Board of County Comm'rs v. Brown, 520 U.S. 397, 404 (1997).
Plaintiff does not contend that an official policy caused the alleged unconstitutional action. Rather, she contends that the City is liable for Officer Holloway's actions because he was a final policymaker for the City, and because the City failed adequately to supervise or train him. As to the former claim, plaintiff cites evidence that Officer Holloway was a lieutenant with the City Police Department and was the shift commander on the night in question. She also cites to a statement in the City's police department manual which states that "[t]he Captain and Lieutenant shall be responsible for keeping the rules manual current and in good condition." Appellant's Br., Ex. A, at 1.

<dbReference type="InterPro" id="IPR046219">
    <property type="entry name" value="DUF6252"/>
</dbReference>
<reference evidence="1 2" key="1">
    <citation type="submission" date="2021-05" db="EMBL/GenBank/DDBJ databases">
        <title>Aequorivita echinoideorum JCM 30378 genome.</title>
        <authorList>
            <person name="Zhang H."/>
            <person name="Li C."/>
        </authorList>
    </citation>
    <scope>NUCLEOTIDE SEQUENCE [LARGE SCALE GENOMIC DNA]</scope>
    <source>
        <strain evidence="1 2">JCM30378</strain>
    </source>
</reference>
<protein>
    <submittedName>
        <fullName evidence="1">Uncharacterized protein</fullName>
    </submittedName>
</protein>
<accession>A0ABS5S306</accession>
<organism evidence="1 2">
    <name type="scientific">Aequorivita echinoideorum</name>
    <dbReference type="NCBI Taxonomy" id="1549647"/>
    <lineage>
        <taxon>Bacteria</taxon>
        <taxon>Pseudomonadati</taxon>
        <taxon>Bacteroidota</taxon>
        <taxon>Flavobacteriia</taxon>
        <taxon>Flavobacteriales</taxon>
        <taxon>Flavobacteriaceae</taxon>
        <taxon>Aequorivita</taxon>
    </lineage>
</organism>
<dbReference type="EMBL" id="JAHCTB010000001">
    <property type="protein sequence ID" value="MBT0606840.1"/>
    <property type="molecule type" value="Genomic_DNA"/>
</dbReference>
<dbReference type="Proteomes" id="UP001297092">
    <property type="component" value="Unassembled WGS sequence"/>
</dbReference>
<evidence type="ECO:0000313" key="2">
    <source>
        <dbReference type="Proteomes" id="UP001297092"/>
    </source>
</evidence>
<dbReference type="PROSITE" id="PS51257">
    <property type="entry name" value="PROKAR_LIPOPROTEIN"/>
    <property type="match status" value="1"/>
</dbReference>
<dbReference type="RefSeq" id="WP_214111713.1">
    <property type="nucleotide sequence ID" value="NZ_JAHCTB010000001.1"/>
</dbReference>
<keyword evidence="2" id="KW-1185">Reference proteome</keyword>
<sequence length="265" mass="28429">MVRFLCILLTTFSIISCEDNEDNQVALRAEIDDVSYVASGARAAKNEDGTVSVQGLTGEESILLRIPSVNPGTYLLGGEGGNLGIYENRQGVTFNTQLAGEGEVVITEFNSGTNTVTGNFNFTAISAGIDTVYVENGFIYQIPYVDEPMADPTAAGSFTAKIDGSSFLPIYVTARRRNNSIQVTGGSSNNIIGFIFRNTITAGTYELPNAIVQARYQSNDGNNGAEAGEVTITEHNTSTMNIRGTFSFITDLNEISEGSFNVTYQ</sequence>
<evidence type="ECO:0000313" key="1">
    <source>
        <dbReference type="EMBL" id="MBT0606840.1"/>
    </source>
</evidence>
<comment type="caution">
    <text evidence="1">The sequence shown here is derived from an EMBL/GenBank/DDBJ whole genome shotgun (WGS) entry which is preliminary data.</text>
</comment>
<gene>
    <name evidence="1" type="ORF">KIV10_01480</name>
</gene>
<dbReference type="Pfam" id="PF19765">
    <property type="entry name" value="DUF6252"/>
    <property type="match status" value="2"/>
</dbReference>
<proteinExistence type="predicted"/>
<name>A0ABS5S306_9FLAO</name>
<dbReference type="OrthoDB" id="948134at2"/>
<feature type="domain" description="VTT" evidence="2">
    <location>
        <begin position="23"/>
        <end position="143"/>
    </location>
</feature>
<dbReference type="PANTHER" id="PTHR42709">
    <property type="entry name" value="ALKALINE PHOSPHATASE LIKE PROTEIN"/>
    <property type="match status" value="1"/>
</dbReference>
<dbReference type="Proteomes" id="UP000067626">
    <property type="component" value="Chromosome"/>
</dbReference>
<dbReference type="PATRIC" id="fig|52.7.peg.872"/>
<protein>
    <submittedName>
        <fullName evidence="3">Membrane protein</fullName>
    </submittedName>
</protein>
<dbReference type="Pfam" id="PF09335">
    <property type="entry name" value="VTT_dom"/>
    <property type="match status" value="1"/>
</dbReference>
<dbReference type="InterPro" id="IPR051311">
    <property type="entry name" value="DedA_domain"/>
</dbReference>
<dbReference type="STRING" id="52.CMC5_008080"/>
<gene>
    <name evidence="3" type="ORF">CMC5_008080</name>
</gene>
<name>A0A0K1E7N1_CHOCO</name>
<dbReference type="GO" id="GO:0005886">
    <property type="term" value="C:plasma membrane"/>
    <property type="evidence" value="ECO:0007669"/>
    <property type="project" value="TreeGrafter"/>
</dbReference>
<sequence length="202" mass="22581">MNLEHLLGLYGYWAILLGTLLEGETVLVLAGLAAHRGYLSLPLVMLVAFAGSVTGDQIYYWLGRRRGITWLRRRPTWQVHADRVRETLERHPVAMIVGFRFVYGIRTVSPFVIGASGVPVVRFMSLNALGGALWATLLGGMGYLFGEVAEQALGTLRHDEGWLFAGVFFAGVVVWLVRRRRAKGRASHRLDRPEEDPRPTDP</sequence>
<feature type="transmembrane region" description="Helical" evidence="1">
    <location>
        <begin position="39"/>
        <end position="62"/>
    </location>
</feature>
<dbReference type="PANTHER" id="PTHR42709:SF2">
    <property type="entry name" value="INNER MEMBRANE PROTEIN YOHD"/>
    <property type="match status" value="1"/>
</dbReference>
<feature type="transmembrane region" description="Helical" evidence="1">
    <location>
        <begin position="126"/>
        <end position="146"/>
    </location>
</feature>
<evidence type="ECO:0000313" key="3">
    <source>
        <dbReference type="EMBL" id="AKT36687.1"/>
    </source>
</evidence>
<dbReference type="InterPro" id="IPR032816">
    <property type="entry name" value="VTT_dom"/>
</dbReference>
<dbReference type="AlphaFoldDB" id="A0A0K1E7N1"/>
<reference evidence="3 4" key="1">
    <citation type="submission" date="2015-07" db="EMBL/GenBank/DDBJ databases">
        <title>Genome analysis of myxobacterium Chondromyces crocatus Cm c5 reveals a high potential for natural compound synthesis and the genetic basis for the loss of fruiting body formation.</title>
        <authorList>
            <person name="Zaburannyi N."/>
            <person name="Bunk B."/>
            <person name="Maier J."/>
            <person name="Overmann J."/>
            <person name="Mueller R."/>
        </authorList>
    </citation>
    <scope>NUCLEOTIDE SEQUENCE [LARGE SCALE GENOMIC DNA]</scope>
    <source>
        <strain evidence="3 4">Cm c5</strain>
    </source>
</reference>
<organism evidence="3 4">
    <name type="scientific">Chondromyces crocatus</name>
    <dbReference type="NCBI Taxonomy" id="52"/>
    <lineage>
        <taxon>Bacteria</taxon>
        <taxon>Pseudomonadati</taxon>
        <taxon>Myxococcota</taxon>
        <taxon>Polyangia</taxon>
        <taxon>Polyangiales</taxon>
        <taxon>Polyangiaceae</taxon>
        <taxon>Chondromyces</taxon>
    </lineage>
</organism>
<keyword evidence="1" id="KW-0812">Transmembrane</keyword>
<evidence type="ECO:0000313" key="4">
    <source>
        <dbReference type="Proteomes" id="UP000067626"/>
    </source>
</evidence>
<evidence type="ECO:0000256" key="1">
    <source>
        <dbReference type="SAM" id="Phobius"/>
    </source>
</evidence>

The question of whether an employee is a final policymaker for a municipality is question of law, subject to de novo review. See Flanagan v. Munger, 890 F.2d 1557, 1568 (10th Cir. 1989). We agree with the district court's conclusion that plaintiff's evidence is insufficient to establish that Officer Holloway was a final policymaker for the City of Lindsay. As detailed in the district court's order, the City's personnel policy manual states that all city employees work under the direction of the City Manager and that only the City Manager has authority to amend any administrative or personnel policy or procedure. The police department's manual states that the right to modify or rescind any provisions of the police manual is reserved to the Chief of Police. Further, the City Police Chief provided undisputed deposition testimony that, even though Officer Holloway was the designated shift commander on the night in question, the Police Chief was still the person in charge of the shift and the person to be called with respect to any decisions outside an officer's normal duties. Thus, although Officer Holloway held an advanced level position within the police department, was the most senior police officer on duty the night he conducted the improper search of plaintiff, and may have had some clerical responsibility to keep the police manual current and in good condition, this is insufficient to raise a genuine issue of material fact regarding whether he had any final policymaking authority for the City.